After the first day, I realized that a handbook with worksheets for students to go through to prepare them for the test wasn’t going to work. I stopped using that handbook and didn’t use a lot of teaching and content delivery methods. I did a lot of relationship building and talked with them about where their skills were and the benefits of getting a high school diploma. What we learned is that these students mostly had the capability of passing the test already. Maybe they didn’t have the right mindset or motivation around it. In talking with them one-on-one and in small groups and what it meant for their future, they were able to show us what they already knew. They taught me more what it means to meet students’ needs.
Building those relationships with students makes it so school really sees kids. Feeling seen and known at the beginning helps build the foundation they will need for their future. Without that foundational connection with school as a place that knows you and is for you, it makes it less successful for you in the end. Relationships matter when someone cares. I thought about what I felt about school and realize that I could do it because I didn’t have the same problems they faced and thought about school. When you build relationships intentionally, you don’t have to wait for a student to tell you that something is happening.
Del Lago Academy
My second year of teaching was at Del Lago Academy, a public high school, in Escondido USD and I’ve been there ever since. We don’t have remediation classes. We believe all of our students can achieve high levels. All of our students take a pathway (college preparatory) regardless of their pathway, background, skill, language, or special needs. I’ve never had to teach a remediation class here. We may have a single pathway and support but the additional instruction, support, and scaffolding are completely personalized.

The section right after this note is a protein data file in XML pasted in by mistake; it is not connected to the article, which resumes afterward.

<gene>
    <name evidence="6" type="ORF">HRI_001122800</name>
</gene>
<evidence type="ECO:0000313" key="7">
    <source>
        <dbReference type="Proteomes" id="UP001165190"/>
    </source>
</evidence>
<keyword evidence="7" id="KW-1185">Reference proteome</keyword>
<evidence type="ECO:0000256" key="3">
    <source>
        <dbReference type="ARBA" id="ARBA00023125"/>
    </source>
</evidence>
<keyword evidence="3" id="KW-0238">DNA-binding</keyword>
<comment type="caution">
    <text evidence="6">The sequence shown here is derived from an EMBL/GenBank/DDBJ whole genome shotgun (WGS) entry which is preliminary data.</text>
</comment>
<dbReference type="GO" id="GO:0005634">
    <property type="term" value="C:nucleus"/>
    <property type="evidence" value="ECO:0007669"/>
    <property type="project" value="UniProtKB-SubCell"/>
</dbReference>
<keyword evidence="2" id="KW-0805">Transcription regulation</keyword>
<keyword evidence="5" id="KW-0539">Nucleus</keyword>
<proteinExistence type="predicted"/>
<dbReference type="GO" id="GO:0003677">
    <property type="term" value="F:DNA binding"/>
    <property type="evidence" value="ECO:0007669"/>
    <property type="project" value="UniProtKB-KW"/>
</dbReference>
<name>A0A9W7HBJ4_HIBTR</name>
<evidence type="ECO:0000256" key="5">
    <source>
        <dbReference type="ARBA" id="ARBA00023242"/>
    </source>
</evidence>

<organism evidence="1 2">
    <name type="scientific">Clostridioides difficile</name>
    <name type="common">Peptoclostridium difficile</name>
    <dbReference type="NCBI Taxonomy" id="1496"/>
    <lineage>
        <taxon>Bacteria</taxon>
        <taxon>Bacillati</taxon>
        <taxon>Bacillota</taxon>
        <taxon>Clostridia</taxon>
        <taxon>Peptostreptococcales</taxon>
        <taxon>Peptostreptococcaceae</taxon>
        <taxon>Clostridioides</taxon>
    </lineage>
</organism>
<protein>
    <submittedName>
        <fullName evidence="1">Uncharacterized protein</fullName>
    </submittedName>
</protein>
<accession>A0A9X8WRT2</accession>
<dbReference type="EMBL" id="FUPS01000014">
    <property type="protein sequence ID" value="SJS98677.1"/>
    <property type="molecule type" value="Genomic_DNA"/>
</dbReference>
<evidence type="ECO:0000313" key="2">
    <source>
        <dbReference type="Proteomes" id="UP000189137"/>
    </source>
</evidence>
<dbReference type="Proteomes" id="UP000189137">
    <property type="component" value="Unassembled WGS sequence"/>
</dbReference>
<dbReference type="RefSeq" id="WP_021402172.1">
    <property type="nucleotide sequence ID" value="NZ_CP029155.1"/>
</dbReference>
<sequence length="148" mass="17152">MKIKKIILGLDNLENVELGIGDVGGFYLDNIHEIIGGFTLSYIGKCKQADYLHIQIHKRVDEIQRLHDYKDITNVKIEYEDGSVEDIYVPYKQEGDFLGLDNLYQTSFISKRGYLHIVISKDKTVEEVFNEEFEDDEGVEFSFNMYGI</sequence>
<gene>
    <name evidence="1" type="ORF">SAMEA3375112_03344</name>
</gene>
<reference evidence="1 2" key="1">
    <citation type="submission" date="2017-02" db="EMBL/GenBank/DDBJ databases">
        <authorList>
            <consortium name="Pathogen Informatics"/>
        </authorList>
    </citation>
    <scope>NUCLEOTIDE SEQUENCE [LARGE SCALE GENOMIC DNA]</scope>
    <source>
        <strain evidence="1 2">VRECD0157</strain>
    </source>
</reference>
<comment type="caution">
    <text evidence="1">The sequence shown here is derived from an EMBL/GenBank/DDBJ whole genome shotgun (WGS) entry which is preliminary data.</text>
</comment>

Del Lago Academy’s Core Beliefs
We believe learning is a social process and relationships are important. Scholars that are known as individuals, challenged intellectually, respected, supported, and connected to their learning will be successful. Read more…
Resources on personalized learning at Del Lago Academy
- Learn about Competency X…
- Read about Digital Badging and Internships…
- Read about Personalizing Assessments on the Fly..
Aurora Institute 2019 Personalized Learning Teacher of the Year
School changed my life. But it doesn’t do that for everyone. So I want to contribute to transforming education so schools see every child. So every child is empowered to change their own lives. I believe in education. I recognize the flaws in the traditional education system, but I do not believe that our system is beyond saving. Through the ingenuity of educators and the resilience of our youth, education can be the saving grace of society. I’m passionate about equity and providing opportunities for young people to have a voice in their own education. We don’t learn unless we participate in our learning.
I am dedicated to disrupting inequities within existing systems of education. I started my career in education in Southern California as an English teacher and now serve as a Teacher on Special Assignment, where I coach, coordinate, and consult in the areas of literacy, English language development, educational technology, and testing.
My brain is currently brimming with ideas about alternative assessment, curriculum redesign, and equipping students with the know-how to navigate complex systems.
I’ve been teaching since 2011 and have been fortunate to learn from some of the best educators from Riverside Unified School District, Temecula Valley Unified School District, and Escondido Union High School District.